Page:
I don't normally reference other blog posts - I take it you have better things to do than read the same thing over and over. But one particular post caught my eye this week because I've been thinking about something similar, although not quite the same. I saw the link on Challies blog (where else) to this post by Tom Rainer, CEO of Lifeway. Essentially, he was making the point that pastors should not make the mistake of ignoring what materials are being used in church. Hey, guys, if you use Lifeway materials, then you're on solid ground.
OK, I'm being facetious, but he's got a point. Although, to be fair, it's a point those of us in UK sized churches will have little trouble over - most of us can keep an eye on what happens in our small groups. What got me thinking was a slightly broader question. What are your people hearing? Let me put it another way: where are your people getting taught?
I'm not into the kind of heavy shepherding that tells people where they go or what they can listen to online. I can't imagine how you'd ever police that anyway. But pretty much every Christian has some input outside of church:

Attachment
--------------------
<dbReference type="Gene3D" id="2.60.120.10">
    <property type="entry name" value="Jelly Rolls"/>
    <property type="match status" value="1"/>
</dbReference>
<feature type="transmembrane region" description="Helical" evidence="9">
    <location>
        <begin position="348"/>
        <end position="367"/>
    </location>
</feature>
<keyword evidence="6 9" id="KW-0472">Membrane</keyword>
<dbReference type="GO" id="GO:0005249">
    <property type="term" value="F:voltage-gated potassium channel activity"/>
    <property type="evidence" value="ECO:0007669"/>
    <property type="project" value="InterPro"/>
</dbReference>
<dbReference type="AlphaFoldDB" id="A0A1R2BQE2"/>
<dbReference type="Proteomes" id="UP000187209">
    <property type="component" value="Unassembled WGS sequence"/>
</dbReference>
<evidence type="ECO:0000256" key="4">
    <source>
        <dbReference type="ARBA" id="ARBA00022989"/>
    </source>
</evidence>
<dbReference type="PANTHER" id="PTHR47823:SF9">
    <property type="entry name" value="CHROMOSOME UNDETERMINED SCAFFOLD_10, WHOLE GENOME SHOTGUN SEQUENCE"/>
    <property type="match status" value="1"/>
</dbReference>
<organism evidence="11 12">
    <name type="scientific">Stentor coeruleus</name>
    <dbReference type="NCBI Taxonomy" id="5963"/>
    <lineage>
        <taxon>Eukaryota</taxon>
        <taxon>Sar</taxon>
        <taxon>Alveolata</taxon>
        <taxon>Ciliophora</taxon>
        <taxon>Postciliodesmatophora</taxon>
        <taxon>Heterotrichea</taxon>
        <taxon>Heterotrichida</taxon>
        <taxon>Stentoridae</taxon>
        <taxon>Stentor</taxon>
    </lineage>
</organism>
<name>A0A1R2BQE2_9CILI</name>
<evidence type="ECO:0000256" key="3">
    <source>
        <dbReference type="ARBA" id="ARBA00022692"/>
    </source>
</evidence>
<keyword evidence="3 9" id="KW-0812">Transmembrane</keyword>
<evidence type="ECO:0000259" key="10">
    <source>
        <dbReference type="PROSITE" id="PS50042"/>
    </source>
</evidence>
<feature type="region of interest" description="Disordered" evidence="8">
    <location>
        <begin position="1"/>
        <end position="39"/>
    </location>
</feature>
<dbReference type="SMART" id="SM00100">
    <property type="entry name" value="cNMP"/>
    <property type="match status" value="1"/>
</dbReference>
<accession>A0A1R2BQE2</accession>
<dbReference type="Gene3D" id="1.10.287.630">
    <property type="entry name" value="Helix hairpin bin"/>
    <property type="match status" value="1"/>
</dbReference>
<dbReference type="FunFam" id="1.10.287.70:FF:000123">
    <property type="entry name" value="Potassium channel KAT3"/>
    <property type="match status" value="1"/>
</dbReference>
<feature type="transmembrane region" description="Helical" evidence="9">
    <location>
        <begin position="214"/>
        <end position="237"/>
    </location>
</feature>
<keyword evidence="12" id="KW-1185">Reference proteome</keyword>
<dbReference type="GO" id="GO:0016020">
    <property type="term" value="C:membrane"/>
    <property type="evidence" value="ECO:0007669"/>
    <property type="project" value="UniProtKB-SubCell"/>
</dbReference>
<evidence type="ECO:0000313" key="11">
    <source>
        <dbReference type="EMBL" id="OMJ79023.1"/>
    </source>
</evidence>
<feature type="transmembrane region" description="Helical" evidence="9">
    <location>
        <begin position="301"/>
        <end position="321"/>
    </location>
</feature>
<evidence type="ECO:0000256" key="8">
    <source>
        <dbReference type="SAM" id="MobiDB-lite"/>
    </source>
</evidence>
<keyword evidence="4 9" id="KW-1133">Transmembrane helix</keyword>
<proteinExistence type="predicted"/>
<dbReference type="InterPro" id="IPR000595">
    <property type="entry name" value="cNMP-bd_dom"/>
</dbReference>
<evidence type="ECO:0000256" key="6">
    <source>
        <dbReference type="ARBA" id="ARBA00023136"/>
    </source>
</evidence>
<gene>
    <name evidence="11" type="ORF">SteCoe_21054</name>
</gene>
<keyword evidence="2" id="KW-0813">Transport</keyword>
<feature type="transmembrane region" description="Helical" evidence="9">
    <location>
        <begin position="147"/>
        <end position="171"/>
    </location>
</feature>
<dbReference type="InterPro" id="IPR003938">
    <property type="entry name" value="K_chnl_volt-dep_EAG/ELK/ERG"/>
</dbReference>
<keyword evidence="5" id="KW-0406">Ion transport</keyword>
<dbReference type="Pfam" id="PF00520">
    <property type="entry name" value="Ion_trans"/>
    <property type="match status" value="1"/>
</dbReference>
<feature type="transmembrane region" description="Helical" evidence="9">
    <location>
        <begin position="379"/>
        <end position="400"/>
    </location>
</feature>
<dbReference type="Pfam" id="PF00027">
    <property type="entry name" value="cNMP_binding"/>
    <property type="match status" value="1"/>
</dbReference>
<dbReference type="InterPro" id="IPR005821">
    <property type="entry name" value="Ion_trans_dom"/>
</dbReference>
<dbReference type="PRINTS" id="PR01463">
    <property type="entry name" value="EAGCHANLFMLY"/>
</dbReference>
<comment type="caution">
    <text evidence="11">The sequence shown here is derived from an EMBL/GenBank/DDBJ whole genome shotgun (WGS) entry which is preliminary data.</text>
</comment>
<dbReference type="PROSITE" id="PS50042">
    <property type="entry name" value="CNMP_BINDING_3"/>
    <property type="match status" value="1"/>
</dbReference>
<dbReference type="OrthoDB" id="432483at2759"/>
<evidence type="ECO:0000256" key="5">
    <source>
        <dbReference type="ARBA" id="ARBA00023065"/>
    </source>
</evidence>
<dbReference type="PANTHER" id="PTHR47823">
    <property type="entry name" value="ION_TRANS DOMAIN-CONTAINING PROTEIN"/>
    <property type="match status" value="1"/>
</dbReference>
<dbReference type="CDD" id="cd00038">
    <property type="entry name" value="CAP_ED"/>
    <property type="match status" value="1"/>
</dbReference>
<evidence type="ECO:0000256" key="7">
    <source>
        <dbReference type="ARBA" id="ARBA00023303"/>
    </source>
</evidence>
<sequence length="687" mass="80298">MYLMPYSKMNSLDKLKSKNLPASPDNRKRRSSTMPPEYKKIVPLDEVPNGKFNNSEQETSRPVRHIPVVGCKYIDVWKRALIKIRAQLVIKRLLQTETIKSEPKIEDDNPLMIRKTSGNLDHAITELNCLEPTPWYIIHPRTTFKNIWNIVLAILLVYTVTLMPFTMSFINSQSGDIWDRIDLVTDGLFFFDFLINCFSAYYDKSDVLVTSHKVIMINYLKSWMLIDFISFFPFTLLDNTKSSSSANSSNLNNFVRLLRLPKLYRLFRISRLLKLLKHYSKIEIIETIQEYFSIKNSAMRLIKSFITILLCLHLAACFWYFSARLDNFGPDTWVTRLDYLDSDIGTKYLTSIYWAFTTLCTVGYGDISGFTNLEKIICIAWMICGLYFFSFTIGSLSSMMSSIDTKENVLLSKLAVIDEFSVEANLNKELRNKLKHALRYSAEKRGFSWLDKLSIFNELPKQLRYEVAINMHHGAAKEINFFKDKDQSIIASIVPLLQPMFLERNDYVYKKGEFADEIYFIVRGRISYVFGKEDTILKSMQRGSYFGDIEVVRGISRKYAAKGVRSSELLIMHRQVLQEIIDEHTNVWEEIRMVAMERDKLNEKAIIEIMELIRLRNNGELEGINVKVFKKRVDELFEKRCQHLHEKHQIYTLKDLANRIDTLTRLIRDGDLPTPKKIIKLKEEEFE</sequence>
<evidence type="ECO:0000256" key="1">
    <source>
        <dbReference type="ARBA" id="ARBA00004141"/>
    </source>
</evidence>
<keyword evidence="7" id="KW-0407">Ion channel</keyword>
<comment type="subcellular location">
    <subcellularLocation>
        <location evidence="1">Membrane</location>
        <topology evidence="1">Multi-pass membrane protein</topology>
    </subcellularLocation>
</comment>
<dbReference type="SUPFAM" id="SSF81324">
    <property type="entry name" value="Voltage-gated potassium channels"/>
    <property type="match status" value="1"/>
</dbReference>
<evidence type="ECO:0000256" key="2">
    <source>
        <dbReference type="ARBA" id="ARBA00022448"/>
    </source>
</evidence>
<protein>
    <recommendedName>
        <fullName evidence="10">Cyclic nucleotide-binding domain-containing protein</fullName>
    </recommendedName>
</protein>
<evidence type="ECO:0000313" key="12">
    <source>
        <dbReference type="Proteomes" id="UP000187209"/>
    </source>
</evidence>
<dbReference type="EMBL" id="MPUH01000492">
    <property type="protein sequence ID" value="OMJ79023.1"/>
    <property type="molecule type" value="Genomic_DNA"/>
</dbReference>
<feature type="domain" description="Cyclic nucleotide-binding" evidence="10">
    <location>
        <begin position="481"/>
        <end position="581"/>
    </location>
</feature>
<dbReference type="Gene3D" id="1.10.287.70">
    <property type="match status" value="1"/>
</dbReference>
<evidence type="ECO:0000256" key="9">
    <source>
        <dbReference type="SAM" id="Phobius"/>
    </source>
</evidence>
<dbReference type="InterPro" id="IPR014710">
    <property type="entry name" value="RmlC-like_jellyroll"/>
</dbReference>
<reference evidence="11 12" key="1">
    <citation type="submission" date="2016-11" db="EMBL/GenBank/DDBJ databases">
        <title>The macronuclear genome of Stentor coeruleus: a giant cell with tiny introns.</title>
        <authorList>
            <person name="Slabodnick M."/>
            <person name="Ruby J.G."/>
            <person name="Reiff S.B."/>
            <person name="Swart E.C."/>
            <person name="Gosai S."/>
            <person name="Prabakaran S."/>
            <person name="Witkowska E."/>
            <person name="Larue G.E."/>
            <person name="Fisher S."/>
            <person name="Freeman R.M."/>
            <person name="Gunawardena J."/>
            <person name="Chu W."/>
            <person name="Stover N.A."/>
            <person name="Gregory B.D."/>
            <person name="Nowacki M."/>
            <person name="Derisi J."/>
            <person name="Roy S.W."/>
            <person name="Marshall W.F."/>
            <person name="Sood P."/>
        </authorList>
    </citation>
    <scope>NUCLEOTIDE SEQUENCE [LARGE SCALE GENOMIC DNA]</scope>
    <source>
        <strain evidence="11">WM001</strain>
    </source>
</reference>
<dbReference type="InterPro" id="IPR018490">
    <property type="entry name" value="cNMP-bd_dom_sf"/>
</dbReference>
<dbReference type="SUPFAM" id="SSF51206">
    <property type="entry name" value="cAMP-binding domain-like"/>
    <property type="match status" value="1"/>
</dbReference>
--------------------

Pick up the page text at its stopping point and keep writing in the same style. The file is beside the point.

perhaps they use Bible reading notes?
perhaps they visit certain sites or blogs and download audio?
perhaps they support certain Christian organisations who hold certain lines?
perhaps (this is almost certainly the worst!!) they watch Christian TV which means (in the UK) Revelation TV or GOD channel?
perhaps they attend an external group
You can't possibly (and nor should you, I would suggest) shepherd all of this input. But still, it's good to know - even wise to know - the sort of thing people are hearing. It's not always easy - I've been trying to find out some more detail about a reasonably well known external study group - but have been fobbed off and told by participants that I can't see their notes as it's not allowed (that kind of thing rings all sorts of alarm bells, despite the fact that I know that this group is pretty orthodox). So, how do you know what people are hearing?
Here's my radical notion. You spend time with them. You talk to them. I know, pretty far out, isn't it? Start small: you have them to lunch and you can ask them what they've been up to this week. What have they been learning in their notes and so on. We used to call this pastoring and it's a key element of ministry, often lacking today. For it shapes what you do in the pulpit. Any preacher knows that preaching as a visitor at another church is a bit of a hit and miss affair. You don't know the people. But without knowing what your people are going through in general terms, and also in the specificas, how can you be anything other than a visiting preacher to them? More specifically, how can you preach to your own people unless you know what they're hearing?